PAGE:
The road to ‘never was’ well traveled

I am constantly finding analogies. The latest is evoked by a sports documentary film, “The Best That Never Was,” one of the terrific 30 for 30 series produced for the ESPN cable channels. This film recounts the failed superstar career of Marcus Dupree, a Philadelphia, Miss., high school running back, his recruitment and eventual failures in the sport. Now he is a truck driver who recaptures his one-time promise of greatness by rummaging through old trophies and memorabilia inside a double-wide trailer that Oklahoma boosters once bought for his now-departed mother. It’s a sad and sometimes ugly melodrama as the promise of greatness withers amid bad decisions, rebellion, greed, injury and loss.

It makes one think of parallel political careers that never quite lived up to their initial hopes. There may even be a link between Dupree and President Obama. Initially, it seemed that both could do no wrong and their potential was limitless. While Obama has not yet followed Dupree into the land of “never was” — a haunting destination that former President Jimmy Carter has wandered as a one-term fallen star, proving that it’s theoretically possible for even a president to share Dupree’s rough, downward spiraling road — the current president could eventually find himself there. 

There are some political careers, though, that have a stronger, more palpable correlation with the Dupree descent. One, at the very least, deserves a movie of its own. Call it “The Allard Lowenstein Story.” I met Lowenstein in the late 1960s when he was a young congressman from New York. He had been a leader of the movement to dump Lyndon Johnson for Eugene McCarthy. Even though he was in “big boy” politics, his greatest passion seemed to me always to be student politics. He was a lefty and an Easterner, and I was neither, but we shared a zeal for student governance as a serious and lofty pursuit. He was always at national student meetings. Most of the other leaders were also hard-core left-wingers, and they idolized Lowenstein. There was something about him that transcended the charismatic — you knew he was headed to the top of the political mountain. Well, it never happened. Congressional defeat came in 1970 after a redistricting debacle. Like Dupree, Lowenstein’s political life had a few high points thereafter, but the remainder of his public career was mostly about defeat and discouragement. In the end, at age 51, he was murdered in his office by a former student admirer. Young student leaders today have probably never heard of Lowenstein.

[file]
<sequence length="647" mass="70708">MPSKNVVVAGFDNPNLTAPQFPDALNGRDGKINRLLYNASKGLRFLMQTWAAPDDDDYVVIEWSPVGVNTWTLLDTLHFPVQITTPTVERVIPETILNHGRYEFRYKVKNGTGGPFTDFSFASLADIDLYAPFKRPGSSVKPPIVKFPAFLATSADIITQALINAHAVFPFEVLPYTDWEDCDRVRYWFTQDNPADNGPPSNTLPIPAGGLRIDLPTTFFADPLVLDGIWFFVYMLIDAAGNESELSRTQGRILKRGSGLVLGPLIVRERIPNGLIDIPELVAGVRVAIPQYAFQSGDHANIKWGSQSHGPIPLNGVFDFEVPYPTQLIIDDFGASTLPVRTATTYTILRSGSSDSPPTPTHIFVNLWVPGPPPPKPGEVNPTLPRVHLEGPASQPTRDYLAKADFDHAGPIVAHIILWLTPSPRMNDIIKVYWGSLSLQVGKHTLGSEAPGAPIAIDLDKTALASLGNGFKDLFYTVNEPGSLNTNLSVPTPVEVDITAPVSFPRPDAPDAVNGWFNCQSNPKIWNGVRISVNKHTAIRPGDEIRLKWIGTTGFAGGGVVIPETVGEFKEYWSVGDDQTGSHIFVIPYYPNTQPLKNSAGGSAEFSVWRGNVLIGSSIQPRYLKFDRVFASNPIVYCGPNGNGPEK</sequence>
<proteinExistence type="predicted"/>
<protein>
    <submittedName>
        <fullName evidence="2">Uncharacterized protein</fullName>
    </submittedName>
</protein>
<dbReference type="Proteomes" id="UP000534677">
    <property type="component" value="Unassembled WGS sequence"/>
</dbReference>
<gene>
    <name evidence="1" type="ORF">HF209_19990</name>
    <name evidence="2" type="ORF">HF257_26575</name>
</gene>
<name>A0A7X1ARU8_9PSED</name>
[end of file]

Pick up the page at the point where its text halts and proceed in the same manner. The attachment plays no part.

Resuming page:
A similarly tragic tale is that of Henry Cisneros, the man once destined to be the first Hispanic President of the United States. A native of San Antonio, Texas, Cisneros entered the hallowed halls of Texas A&M University in 1964. As a Texas Aggie, Cisneros had the potential to burst stereotypes and attract voters that wouldn’t ordinarily consider supporting a Hispanic and Democrat. But most of all, Cisneros had “it,” the charisma and appeal that says, “This guy is on the road to the White House.” No one doubted. He became mayor of San Antonio and a rising star nationally. But scandal and tragedy blocked his path to glory. He has gone on to hold prominent political appointments and had success in business, but the initial promise was never fulfilled.

Obama may never feel or engender in others the disappointment that Dupree and these other tragic politicians experienced, but he’d be wise to heed the possibilities. Unlike Dupree, Obama wouldn’t have to get a trucker’s license to make a living, but the stinging pain of failure in politics, like sports, never subsides.

David Hill is a pollster that has worked for Republican candidates and causes since 1984.